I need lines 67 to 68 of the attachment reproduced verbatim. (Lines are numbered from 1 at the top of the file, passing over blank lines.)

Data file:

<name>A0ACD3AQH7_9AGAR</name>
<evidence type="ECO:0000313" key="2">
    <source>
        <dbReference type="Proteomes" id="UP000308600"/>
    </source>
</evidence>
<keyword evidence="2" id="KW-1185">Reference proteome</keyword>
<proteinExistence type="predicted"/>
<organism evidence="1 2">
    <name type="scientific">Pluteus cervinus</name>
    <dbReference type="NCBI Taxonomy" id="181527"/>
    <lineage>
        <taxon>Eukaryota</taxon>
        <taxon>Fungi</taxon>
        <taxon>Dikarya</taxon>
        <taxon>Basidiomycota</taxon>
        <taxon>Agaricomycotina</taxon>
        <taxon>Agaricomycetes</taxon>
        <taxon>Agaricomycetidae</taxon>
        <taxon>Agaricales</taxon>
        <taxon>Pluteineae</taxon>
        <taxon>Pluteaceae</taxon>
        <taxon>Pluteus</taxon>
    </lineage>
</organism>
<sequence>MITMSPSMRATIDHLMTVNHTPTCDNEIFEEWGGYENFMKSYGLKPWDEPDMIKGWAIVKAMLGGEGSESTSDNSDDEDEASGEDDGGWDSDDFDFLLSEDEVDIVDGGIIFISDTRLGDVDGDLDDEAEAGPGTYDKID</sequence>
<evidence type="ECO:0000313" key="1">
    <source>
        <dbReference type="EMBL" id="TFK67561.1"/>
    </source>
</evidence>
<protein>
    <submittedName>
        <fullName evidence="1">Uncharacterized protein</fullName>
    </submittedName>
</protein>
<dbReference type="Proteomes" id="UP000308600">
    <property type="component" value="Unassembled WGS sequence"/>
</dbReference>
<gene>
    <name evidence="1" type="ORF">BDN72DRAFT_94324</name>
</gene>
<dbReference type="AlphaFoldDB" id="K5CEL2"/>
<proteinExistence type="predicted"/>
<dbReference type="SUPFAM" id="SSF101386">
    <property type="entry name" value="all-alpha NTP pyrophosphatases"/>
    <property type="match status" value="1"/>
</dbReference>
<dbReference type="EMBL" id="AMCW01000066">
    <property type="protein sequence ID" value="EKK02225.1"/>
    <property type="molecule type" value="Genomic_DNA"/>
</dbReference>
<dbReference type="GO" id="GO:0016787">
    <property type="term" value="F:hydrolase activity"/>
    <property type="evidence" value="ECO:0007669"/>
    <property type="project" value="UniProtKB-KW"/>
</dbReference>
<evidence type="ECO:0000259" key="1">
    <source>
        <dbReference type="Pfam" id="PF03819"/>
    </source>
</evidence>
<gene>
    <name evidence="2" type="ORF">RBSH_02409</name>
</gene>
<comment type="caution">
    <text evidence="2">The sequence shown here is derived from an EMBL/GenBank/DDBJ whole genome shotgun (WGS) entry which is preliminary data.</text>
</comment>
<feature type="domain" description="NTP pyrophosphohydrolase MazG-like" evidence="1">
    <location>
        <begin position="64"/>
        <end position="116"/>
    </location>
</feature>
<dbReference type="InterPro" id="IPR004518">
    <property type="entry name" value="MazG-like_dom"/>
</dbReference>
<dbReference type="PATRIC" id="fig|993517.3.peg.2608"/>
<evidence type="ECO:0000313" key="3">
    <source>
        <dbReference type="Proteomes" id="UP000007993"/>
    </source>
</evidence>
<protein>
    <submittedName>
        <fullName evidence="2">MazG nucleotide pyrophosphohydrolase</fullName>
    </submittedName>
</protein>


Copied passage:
    <text evidence="2">The sequence shown here is derived from an EMBL/GenBank/DDBJ whole genome shotgun (WGS) entry which is preliminary data.</text>
</comment>